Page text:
Robin Simcox and Emily Dyer wrote for West Point's Combating Terrorism Center in March that from 1997 to 2011 that 171 people came up before the US military or civilian court systems for "Al Qaeda-related offenses." They found that a quarter of the people convicted were converts to Islam and that "in fact, in three of the years between 2007 and 2011, and in eight of the years between 1997 and 2011, converts committed a higher proportion of [Al Qaeda-related incidents] than non-converts."
They write (I've stripped out their footnotes from the text):
The vast majority of converts (95%) were U.S. citizens, significantly higher than the 54% of U.S. citizens among all AQRO perpetrators. The remaining 5% of converts were British (for example, the “shoe bomber,” Richard Reid) or Australian (for example, David Hicks, who was found guilty in a military court of providing material support to al-Qa'ida in Afghanistan). By contrast, 45% of non-converts were U.S. citizens.
When disaggregated further, 83% of converts were born in the United States, significantly higher than the 21% among non-converts. Of all U.S.-born individuals, 54% were converts. Examples of U.S.-born converts include Hassan Abu-Jihaad, who provided classified information concerning the movements of a U.S. Navy battle group, and Daniel Maldonado, who received military training at a camp in Somalia where members of al-Qa`ida were present.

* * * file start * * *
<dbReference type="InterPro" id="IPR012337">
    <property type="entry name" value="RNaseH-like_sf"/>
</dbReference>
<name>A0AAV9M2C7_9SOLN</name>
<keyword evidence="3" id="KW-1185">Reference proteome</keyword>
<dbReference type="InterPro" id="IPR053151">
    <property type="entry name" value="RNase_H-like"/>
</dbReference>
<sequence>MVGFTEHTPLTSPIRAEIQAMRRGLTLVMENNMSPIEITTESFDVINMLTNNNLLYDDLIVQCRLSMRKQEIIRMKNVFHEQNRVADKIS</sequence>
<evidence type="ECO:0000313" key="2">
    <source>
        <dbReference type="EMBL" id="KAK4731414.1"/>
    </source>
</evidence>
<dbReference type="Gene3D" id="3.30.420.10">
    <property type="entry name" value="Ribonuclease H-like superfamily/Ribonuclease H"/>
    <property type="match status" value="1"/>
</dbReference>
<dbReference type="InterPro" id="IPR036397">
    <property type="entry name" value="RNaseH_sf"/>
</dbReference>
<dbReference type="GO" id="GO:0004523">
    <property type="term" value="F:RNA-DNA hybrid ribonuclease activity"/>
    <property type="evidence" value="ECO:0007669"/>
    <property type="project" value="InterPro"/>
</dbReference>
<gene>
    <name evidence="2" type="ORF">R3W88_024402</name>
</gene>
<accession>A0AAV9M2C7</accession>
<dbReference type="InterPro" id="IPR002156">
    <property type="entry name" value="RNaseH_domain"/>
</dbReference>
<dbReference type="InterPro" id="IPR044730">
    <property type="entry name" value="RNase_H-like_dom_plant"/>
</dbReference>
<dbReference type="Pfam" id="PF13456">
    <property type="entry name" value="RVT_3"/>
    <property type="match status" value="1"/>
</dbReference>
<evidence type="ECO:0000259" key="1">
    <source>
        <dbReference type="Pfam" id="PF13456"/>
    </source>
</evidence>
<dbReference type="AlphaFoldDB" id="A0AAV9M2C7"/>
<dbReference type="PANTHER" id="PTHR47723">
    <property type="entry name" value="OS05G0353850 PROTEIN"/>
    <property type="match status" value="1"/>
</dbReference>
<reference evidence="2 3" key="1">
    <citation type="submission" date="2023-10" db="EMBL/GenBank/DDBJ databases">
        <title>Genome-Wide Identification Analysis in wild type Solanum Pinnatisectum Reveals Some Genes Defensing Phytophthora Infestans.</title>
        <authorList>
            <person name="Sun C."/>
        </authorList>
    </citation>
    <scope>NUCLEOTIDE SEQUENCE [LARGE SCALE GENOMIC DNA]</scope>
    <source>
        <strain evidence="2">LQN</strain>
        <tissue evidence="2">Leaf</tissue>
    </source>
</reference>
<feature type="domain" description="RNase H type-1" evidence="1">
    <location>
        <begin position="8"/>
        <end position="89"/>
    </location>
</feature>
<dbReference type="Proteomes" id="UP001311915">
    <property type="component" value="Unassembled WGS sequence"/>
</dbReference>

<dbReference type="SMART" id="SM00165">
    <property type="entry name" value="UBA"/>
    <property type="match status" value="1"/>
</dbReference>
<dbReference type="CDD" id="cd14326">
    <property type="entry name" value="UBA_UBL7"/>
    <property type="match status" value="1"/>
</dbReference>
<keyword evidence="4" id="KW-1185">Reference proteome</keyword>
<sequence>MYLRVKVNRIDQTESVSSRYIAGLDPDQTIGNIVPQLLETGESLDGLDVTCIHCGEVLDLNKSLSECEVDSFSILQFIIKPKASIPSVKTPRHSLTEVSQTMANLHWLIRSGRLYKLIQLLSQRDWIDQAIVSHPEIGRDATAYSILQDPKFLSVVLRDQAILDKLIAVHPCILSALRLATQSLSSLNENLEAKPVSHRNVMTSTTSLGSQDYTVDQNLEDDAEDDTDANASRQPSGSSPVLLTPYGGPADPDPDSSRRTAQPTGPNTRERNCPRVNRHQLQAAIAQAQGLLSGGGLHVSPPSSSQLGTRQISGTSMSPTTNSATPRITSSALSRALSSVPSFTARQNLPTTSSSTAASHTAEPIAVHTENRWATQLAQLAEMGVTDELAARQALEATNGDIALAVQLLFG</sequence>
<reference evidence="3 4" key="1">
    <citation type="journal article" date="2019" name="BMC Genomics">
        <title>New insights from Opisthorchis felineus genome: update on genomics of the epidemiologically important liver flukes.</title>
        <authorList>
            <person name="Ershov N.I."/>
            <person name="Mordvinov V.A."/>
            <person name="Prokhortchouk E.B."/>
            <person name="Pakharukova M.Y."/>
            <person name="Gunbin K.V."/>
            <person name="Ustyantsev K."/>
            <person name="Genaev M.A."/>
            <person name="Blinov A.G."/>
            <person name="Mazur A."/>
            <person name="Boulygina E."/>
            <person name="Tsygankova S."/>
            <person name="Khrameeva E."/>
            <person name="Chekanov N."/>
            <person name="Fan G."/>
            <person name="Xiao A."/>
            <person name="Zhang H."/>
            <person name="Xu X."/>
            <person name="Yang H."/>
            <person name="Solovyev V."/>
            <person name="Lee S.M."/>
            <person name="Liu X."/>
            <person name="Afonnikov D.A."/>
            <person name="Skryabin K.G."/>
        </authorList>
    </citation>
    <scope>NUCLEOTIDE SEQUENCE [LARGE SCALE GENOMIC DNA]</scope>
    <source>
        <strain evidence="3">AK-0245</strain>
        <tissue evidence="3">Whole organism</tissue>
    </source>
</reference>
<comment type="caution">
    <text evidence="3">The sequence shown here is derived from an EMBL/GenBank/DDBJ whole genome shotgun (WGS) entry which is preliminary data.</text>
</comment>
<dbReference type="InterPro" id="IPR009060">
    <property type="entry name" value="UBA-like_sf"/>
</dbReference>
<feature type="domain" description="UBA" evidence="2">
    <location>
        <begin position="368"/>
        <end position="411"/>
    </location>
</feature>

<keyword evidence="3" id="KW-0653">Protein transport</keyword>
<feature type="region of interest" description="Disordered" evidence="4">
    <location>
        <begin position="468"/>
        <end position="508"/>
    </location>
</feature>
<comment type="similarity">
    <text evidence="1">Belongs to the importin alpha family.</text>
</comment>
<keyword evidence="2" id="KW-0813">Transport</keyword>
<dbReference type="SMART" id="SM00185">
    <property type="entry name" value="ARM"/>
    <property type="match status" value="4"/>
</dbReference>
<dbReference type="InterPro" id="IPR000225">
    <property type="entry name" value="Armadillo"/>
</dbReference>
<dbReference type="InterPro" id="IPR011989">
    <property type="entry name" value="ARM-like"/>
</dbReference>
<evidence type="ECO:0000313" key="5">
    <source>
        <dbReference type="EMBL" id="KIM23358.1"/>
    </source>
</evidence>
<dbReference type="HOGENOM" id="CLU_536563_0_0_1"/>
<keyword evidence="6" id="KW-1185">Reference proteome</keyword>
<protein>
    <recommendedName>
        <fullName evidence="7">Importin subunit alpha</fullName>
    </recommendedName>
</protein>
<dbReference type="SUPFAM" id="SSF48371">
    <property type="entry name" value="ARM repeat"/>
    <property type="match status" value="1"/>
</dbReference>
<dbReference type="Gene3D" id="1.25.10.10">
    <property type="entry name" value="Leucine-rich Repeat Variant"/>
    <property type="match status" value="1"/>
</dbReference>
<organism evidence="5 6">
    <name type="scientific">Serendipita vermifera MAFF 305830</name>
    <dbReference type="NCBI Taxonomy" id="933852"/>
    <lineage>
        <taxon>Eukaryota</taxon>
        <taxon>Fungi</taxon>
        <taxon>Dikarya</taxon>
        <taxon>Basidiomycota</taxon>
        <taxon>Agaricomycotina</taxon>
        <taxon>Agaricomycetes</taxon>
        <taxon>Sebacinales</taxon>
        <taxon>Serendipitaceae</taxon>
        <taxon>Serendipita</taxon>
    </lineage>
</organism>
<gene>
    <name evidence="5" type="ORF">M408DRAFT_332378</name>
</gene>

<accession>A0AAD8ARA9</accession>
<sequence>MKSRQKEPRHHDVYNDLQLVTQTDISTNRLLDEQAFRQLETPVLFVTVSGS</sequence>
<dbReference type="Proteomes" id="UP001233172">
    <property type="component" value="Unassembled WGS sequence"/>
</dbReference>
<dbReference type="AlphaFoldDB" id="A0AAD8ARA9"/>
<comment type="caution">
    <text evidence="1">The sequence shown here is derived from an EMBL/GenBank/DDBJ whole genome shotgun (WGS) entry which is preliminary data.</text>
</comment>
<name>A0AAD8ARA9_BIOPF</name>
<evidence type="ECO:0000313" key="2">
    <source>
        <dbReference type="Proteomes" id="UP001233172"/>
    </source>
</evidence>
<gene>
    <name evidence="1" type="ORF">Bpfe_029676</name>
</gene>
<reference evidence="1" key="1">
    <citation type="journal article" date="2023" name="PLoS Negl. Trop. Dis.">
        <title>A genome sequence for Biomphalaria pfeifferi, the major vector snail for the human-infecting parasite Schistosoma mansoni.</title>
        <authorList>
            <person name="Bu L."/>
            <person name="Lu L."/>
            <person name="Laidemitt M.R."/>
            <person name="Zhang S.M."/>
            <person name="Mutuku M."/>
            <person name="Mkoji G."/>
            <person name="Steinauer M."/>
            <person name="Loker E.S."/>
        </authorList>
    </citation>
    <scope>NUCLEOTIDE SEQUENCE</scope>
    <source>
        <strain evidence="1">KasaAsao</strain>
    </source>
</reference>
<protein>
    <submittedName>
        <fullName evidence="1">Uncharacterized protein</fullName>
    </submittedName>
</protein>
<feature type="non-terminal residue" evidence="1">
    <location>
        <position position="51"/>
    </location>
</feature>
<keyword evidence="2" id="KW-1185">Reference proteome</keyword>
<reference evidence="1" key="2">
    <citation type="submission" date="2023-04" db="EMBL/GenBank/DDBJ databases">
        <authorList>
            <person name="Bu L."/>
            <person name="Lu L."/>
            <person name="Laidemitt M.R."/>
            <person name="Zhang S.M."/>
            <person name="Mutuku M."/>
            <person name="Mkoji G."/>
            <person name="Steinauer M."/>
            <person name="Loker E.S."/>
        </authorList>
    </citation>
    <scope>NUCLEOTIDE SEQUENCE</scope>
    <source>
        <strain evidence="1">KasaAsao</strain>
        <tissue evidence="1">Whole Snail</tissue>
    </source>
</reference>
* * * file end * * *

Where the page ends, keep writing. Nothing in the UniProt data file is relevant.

Also of interest is that in both cases, the motivations for the two sets of men had little to do with conflicts in their ancestral homes. Chechnya and Nigeria are both home to Islamist militant groups, and there was intense speculation that the Tsarneav's were somehow inspired by the Chechen conflict against Russia.
But as more information about them has come out, it seems their anger was directed at the US for fighting wars in Muslim lands, particularly Afghanistan and Iraq. The London killers appear to have been similarly angry at the UK's involvement in those two wars, as Ian Evans writes for the Monitor this morning.
While Nigeria is home to an Islamist insurgency called Boko Haram, early indications do not point to the conflict there as a genesis for their rage. Instead, the target of a soldier and the statements from his alleged killers suggest they were reacting to the long British military engagement in Afghanistan and Iraq.
“The emphasis from Boko Haram is more internal inside Nigeria and less international. They understand the British Army is not involved in suppression within Nigeria which is being carried out by the Nigerian Army," says Paul Rogers, a professor of peace studies at the University of Bradford. The group is fighting to set up an Islamic state in the mainly Muslim north of Nigeria.